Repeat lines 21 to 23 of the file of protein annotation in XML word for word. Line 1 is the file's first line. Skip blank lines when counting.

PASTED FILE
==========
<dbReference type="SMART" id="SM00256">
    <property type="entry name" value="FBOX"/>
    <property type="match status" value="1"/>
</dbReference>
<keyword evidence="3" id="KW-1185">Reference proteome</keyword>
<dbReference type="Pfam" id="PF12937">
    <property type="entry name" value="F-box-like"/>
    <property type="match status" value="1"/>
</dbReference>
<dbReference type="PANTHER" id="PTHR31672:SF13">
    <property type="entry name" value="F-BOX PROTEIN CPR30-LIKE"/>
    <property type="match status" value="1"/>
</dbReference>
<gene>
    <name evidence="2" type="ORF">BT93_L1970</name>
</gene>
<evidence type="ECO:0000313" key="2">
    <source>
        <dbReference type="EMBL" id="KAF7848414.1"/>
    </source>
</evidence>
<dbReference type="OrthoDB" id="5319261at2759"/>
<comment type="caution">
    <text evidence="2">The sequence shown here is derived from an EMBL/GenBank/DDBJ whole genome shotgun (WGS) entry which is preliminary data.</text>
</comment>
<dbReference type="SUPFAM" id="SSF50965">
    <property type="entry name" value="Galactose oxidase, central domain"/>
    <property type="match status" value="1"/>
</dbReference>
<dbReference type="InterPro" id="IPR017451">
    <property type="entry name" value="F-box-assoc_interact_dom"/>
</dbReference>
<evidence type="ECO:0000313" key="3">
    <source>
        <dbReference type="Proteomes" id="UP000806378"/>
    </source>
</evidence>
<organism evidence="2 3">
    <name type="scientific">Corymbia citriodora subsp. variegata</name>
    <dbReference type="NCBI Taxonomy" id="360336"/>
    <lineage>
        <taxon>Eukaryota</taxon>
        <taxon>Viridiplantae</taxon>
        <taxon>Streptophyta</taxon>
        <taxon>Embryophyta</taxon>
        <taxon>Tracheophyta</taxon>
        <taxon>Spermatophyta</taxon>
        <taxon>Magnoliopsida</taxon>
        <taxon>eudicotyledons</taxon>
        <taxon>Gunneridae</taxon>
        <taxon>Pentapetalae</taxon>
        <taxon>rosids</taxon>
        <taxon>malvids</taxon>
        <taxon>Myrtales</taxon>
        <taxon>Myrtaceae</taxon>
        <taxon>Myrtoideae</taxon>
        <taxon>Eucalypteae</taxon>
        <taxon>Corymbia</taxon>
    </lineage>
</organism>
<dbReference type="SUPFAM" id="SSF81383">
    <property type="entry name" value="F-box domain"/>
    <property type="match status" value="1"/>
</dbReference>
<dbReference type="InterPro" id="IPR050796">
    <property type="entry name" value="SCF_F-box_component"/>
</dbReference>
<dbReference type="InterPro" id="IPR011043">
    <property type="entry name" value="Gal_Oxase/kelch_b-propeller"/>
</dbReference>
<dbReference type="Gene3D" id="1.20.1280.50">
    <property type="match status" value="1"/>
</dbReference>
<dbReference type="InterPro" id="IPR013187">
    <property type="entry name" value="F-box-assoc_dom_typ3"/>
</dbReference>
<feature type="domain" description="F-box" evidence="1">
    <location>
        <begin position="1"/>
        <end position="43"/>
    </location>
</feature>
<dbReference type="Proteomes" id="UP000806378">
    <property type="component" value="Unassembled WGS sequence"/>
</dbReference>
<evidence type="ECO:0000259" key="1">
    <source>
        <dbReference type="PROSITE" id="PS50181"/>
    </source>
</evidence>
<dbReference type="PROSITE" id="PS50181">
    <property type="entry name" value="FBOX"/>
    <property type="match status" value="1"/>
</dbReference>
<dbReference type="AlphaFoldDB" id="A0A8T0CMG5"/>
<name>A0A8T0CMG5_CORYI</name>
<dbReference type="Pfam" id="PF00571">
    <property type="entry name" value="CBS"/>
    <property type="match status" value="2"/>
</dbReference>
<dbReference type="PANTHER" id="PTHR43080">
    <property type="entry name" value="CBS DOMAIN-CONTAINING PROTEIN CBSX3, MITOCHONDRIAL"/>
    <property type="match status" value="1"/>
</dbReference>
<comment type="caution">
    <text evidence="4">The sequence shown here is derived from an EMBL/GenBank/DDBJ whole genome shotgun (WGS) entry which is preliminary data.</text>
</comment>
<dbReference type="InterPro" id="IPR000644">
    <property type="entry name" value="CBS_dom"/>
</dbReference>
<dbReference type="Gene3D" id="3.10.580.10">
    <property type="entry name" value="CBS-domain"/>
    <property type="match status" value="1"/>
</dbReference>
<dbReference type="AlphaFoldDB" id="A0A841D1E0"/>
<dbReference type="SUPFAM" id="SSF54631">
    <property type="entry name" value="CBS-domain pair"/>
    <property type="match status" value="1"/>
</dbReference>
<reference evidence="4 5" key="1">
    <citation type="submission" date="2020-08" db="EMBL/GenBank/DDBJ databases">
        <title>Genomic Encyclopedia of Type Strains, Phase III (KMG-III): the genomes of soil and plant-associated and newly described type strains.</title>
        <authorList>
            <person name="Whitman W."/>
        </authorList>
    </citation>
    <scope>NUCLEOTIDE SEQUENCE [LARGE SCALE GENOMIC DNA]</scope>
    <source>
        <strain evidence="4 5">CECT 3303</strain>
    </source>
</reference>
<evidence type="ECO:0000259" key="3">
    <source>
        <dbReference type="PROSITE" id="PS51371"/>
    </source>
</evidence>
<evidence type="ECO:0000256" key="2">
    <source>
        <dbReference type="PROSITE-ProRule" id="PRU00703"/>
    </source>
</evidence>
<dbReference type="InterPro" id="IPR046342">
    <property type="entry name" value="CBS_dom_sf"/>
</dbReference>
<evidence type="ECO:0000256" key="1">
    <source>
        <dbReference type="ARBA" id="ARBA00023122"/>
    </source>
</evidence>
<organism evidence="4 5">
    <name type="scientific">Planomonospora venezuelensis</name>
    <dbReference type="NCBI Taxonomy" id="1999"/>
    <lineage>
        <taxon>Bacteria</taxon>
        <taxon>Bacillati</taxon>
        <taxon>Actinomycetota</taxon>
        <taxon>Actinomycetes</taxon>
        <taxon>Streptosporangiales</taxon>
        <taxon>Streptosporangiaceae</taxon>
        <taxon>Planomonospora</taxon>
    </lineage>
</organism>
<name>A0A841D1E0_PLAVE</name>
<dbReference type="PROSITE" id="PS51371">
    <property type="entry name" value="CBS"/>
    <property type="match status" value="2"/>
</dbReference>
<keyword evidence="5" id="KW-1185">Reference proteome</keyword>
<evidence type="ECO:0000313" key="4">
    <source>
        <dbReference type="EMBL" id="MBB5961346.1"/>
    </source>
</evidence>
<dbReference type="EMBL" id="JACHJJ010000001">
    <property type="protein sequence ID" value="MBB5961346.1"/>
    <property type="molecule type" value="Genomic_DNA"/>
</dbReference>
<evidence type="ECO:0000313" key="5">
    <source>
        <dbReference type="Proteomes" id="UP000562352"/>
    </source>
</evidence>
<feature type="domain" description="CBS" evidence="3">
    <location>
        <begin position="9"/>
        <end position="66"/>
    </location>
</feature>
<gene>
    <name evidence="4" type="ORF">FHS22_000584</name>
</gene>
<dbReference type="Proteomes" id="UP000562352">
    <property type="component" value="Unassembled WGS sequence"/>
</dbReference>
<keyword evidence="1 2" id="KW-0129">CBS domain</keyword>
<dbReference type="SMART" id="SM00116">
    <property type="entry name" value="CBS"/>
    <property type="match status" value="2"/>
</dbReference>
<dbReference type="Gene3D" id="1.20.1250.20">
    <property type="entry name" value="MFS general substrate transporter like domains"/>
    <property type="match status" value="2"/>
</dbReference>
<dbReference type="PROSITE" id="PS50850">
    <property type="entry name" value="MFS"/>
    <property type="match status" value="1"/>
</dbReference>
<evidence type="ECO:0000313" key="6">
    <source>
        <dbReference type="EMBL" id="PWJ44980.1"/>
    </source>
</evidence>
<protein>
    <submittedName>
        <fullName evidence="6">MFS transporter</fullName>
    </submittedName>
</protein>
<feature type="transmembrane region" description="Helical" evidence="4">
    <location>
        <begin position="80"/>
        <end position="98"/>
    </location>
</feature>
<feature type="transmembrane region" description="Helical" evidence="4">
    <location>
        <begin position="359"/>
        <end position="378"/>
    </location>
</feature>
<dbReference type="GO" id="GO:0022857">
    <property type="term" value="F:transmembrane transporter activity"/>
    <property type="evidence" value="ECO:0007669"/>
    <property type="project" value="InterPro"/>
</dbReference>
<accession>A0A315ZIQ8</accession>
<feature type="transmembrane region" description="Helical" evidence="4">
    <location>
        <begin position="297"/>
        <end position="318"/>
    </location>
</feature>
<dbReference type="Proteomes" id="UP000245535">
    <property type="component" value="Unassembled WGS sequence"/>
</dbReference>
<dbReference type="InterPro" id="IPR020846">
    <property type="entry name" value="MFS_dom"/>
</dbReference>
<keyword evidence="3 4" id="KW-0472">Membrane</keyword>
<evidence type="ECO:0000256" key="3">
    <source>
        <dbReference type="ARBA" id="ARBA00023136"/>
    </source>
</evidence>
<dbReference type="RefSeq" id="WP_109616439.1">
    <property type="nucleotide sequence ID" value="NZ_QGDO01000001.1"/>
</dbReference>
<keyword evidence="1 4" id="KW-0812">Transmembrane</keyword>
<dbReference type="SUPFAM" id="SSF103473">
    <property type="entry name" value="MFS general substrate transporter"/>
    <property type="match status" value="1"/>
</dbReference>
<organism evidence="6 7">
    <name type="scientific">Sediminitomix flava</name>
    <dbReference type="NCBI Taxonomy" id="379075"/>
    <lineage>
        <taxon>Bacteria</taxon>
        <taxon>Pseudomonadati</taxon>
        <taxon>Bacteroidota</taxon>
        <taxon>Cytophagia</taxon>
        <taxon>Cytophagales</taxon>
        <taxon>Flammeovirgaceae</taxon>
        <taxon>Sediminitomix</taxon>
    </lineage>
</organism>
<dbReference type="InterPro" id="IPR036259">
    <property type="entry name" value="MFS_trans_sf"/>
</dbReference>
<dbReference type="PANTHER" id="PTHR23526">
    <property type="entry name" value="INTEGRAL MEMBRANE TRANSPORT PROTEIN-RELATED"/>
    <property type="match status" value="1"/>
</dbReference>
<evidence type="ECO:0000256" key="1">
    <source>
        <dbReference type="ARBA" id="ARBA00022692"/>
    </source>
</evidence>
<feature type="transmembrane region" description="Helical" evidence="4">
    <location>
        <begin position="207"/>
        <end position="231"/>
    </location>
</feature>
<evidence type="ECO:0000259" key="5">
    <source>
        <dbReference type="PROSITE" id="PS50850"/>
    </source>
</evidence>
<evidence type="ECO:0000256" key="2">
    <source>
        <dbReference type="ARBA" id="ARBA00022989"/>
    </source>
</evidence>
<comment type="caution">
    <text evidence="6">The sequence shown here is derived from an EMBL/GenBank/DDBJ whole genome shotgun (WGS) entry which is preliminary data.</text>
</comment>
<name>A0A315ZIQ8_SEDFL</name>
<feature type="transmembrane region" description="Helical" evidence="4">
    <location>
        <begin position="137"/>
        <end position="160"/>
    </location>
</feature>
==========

</evidence>
<dbReference type="OrthoDB" id="5319261at2759"/>
<comment type="caution">